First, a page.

What happened when we posed the ultimate question to guest blogger, Lucy Mangan- which of the new A Puffin Book collection would she take on holiday if she were only allowed three? Read on to find out.

A Traveller in TimeThis month’s blog is brought to you by an insane question asked of me in the Puffin office as I was looking down the list, drooling with delight, of the 40 volumes included in the A Puffin Book series just before I went on holiday.

“Which three would you take with you?” someone asked.

“I wouldn’t,” I answered. “I’d take all 40. That’s why I grew up. So I wouldn’t have to make these kinds of choices any more. And it’s why I only go to Norfolk, in a big car. No luggage allowance. Also, I happen to be halfway through A Traveller in Time at the moment anyway, so that would just go under ‘books I’m in the middle of’ and not count towards my three. Don’t try this on me. I’ve got an answer for everything.”

But they persuaded me to try it as a thought exercise – I presume because they either don’t know or care how much it hurts. But here goes.

Chinese Cinderella 9780141359410These days, post-motherhood, anything that involves child suffering is out. I can’t cope. As a child, there was nothing I enjoyed more than a plucky orphan enduring its lot, or feeling my way into the mind of an evacuee or bereaved friend, but now? Annie, the beautiful The Silver Sword, Goodnight Mr Tom (which my dad brought home when I was seven – it was the first hardback I ever owned, and the first book I ever forced someone else to read, I loved it so) or Bridge to Terabithia would destroy me. I wish I could take Chinese Cinderella, Adeline Yen Mah’s account of growing up in China as an unwanted daughter. It’s a re-working of part of her autobiography, Falling Leaves Return to Their Roots and looks amazing. But again, I am too weak. I will try to muster the strength once I’m home.
I might be able to cope with Charlotte’s Web or Back Home (Michelle Magorian’s story of another evacuee, Rusty, which is as full and rich and nuanced as Goodnight Mr Tom and which I loved just as much when it arrived as the second hardback on my bookshelf, but which does not harrow the soul quite as comprehensively), but not on holiday.

Wolves of Willoughby ChaseThere would be no point, I suppose, in taking any that I can pretty much still recite in my head if I need to – The Family from One End Street, Stig of the Dump, The Borrowers, Mrs Frisby and the Rats of Nimh. But perhaps I could take my beloved The Wolves of Willoughby Chase and re-read it now that some of the more glaring defects in my education have been remedied and I can appreciate that it is set in an alternative England in which the Hanoverian succession never took place and Good King James III sat on the throne instead of…um…the person who did in real life. (Sorry, still some work to repair the damage done by GCSE history revision entirely composed of Blackadder re-runs needed there).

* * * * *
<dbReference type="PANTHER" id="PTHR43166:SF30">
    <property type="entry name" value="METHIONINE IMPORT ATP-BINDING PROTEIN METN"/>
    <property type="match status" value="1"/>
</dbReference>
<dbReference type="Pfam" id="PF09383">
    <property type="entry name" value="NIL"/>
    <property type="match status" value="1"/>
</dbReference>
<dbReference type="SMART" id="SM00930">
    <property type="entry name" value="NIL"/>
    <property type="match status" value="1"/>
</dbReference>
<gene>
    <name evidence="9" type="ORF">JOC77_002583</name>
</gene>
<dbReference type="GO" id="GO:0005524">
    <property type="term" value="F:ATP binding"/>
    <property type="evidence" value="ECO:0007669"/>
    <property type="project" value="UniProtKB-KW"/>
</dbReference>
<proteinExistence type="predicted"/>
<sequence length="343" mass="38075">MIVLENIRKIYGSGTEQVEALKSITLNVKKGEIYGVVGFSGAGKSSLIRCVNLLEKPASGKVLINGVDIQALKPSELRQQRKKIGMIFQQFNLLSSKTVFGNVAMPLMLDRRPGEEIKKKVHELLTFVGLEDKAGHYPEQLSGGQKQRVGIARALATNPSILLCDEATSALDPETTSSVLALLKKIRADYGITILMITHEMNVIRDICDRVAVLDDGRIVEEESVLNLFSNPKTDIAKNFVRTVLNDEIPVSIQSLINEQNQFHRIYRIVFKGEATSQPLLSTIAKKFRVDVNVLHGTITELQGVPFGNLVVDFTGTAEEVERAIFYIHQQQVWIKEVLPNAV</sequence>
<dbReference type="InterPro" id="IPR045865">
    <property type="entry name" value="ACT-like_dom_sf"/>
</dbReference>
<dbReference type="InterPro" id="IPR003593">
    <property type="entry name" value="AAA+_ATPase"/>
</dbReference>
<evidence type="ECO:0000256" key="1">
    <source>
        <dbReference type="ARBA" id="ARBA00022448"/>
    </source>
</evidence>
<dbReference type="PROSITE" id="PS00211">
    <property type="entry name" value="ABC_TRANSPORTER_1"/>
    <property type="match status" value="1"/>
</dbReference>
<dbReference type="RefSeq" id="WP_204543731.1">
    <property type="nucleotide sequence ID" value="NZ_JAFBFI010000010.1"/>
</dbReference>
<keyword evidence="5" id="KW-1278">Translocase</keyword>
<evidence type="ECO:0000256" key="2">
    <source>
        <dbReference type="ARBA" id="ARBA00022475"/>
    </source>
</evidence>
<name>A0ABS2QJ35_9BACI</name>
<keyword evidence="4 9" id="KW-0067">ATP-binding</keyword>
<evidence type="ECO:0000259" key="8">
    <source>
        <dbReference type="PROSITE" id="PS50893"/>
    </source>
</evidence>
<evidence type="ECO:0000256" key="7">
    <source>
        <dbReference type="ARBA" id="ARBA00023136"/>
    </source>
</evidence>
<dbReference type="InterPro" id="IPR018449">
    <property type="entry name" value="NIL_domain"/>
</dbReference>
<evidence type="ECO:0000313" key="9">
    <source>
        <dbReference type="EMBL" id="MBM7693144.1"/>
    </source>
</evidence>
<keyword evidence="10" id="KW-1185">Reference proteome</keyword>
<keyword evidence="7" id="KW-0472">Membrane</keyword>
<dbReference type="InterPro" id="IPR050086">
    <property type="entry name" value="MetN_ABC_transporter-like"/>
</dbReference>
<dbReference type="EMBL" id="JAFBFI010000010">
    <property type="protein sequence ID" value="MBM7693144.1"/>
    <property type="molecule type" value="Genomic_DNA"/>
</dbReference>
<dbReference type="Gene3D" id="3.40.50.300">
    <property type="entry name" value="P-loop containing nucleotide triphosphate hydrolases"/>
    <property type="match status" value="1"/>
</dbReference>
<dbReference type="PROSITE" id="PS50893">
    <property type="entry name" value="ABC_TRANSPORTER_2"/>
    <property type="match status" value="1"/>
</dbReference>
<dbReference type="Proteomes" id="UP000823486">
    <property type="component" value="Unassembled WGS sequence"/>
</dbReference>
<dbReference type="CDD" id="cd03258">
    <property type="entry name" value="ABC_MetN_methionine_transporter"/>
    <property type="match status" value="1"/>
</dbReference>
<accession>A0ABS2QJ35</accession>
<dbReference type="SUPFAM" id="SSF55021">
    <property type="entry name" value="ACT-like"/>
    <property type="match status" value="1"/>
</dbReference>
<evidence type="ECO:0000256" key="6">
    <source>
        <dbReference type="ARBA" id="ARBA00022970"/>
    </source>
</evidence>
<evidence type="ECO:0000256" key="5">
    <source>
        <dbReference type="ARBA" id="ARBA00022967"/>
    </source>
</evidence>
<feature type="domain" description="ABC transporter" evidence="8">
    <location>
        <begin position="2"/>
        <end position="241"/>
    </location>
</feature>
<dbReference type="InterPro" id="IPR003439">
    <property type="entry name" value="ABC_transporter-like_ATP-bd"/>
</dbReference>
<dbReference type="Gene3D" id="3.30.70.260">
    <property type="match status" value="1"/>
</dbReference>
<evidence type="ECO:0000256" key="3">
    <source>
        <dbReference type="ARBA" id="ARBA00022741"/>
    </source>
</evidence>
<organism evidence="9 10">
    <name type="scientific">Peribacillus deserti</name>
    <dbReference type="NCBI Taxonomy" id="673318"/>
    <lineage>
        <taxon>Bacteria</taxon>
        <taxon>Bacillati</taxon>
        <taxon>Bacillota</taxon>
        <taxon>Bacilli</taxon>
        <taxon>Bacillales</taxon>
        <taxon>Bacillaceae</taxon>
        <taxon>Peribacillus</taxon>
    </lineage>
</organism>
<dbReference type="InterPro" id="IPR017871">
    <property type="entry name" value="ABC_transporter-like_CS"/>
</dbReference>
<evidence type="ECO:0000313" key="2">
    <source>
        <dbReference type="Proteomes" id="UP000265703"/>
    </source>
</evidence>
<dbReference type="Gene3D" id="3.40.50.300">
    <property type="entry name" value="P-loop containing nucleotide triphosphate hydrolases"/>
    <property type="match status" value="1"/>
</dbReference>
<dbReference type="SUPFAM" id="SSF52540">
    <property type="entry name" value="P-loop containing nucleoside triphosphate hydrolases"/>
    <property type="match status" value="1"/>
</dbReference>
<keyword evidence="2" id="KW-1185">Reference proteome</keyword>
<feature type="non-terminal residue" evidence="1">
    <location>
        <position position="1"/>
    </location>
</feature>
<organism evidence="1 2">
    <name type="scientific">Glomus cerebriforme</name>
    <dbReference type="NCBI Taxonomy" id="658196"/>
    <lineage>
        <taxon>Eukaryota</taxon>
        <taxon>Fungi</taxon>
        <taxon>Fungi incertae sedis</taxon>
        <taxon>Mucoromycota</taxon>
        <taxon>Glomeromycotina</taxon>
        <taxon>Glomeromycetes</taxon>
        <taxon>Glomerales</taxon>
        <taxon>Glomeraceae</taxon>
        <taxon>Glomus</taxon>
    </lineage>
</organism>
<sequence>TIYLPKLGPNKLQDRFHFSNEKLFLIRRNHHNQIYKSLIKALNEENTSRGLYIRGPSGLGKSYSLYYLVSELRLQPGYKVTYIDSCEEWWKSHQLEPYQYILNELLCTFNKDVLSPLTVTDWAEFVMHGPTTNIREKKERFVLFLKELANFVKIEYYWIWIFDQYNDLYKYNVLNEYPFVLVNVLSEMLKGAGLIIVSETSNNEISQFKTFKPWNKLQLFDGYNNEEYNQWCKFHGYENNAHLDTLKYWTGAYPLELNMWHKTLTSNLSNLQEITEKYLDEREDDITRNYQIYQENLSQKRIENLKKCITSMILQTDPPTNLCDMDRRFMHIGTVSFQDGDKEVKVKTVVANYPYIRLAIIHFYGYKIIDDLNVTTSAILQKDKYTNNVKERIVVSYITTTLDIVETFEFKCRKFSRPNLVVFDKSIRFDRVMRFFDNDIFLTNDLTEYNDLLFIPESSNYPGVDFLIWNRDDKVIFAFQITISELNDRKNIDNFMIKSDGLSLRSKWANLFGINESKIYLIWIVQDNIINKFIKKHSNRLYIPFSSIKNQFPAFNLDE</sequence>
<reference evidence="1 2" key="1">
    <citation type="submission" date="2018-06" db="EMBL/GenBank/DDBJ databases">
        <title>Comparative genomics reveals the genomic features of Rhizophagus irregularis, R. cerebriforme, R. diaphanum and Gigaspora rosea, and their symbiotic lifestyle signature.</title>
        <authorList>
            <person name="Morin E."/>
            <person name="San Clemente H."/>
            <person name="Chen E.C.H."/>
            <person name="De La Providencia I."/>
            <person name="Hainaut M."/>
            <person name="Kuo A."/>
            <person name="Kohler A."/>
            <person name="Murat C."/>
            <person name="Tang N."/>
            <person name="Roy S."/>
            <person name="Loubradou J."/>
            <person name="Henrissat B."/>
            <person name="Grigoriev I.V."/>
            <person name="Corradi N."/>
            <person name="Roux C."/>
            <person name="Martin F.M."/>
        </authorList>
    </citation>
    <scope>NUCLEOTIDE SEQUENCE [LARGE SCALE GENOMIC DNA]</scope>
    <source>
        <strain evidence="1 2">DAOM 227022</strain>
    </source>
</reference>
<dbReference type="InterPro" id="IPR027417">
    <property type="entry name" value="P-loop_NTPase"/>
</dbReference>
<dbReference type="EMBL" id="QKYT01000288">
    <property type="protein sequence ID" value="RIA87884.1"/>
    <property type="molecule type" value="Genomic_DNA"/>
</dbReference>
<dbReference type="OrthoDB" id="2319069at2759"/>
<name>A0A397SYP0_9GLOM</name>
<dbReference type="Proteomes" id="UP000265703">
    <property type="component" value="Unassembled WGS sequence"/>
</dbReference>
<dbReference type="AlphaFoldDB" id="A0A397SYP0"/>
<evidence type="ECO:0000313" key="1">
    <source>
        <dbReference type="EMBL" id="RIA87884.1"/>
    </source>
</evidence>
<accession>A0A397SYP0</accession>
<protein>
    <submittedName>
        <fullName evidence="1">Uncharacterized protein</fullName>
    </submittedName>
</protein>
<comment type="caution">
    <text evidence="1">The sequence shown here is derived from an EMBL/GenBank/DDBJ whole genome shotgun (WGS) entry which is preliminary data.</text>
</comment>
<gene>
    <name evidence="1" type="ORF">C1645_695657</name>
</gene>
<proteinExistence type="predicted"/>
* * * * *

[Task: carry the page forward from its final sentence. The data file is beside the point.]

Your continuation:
Madame DoubtfireOf course I should take three of those I have never read or even absorbed by osmosis, either because they were written after I was the “right” age for them and before I was old enough to start reading children’s books again, or because I just never found them in the local or school library or Dillons, or the Greenwich Book Boat; maybe Anne Fine’s Madame Doubtfire, Anita Desai’s The Village by the Sea, James Vance Marshall’s Walkabout or Theodore Taylor’s The Cay.

The thing about holiday reading is that it is compressed reading. We ask it to do all that reading normally does for us, but in a limited amount of time, with no room for error. As with everything else en vacances, there is the risk of trying to do too much, of trying to crush a gallon of excitement into a pint pot of time and in the process ruining everything.

SounderSo I will be rational. One comfort (re-)read – The Wolves of Willoughby Chase it is. One new-to-me, risky (might be too harrowing) title – Sounder, by Simon Armstrong, about a boy from a sharecropper family in the Great Depression and one that I’m sure will be fine – Geoffrey Trease’s Cue for Treason, set in Elizabethan England and about two boys who uncover a plot against the queen. I’ve just got to check she was a real one, shove some clean underwear in the suitcase, chuck it in the car and I’m good to go. With A Traveller in Time, as well, obviously. I was very clear. Happy holidays, everyone.

LS_Shot_05_009Follow Lucy on Twitter @LucyMangan. Image credit: Stylist magazine.

Will you be packing a Puffin in your suitcase this summer? Let us know @PuffinBooks using #PackAPuffin.

Join the conversation! 1 Comment

  1. Lucy, I hate to tell you, but Sounder will wrench your heart.

    Reply

Leave a Reply

Fill in your details below or click an icon to log in:

WordPress.com Logo

You are commenting using your WordPress.com account. Log Out / Change )

Twitter picture

You are commenting using your Twitter account. Log Out / Change )

Facebook photo

You are commenting using your Facebook account. Log Out / Change )

Google+ photo

You are commenting using your Google+ account. Log Out / Change )

Connecting to %s

Category

Authors, Classics, Comment, Exclusive, Heritage, Puffin, Recommends

Tags

, , , , , , , , , , , , , , , ,